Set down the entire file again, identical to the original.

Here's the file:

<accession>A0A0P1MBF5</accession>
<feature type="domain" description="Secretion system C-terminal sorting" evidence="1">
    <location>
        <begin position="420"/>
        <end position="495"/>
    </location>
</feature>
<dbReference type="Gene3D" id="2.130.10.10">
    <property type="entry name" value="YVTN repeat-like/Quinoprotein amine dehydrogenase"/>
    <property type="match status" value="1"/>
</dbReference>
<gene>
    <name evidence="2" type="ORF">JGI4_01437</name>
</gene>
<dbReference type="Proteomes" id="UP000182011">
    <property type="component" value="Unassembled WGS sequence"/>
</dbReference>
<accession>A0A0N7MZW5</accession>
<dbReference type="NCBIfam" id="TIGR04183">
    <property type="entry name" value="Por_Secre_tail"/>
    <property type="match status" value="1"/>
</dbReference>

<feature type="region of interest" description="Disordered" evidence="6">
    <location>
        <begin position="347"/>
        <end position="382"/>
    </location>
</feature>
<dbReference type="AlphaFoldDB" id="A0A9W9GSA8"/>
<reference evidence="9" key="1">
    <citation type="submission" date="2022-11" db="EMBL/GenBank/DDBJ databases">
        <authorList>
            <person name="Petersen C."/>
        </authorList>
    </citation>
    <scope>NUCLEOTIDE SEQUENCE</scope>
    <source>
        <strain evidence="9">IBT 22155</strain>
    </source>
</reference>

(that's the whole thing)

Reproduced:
<accession>A0A0P1MBF5</accession>
<feature type="domain" description="Secretion system C-terminal sorting" evidence="1">
    <location>
        <begin position="420"/>
        <end position="495"/>
    </location>
</feature>
<dbReference type="Gene3D" id="2.130.10.10">
    <property type="entry name" value="YVTN repeat-like/Quinoprotein amine dehydrogenase"/>
    <property type="match status" value="1"/>
</dbReference>
<gene>
    <name evidence="2" type="ORF">JGI4_01437</name>
</gene>
<dbReference type="Proteomes" id="UP000182011">
    <property type="component" value="Unassembled WGS sequence"/>
</dbReference>
<accession>A0A0N7MZW5</accession>
<dbReference type="NCBIfam" id="TIGR04183">
    <property type="entry name" value="Por_Secre_tail"/>
    <property type="match status" value="1"/>
</dbReference>

<feature type="region of interest" description="Disordered" evidence="6">
    <location>
        <begin position="347"/>
        <end position="382"/>
    </location>
</feature>
<dbReference type="AlphaFoldDB" id="A0A9W9GSA8"/>
<reference evidence="9" key="1">
    <citation type="submission" date="2022-11" db="EMBL/GenBank/DDBJ databases">
        <authorList>
            <person name="Petersen C."/>
        </authorList>
    </citation>
    <scope>NUCLEOTIDE SEQUENCE</scope>
    <source>
        <strain evidence="9">IBT 22155</strain>
    </source>
</reference>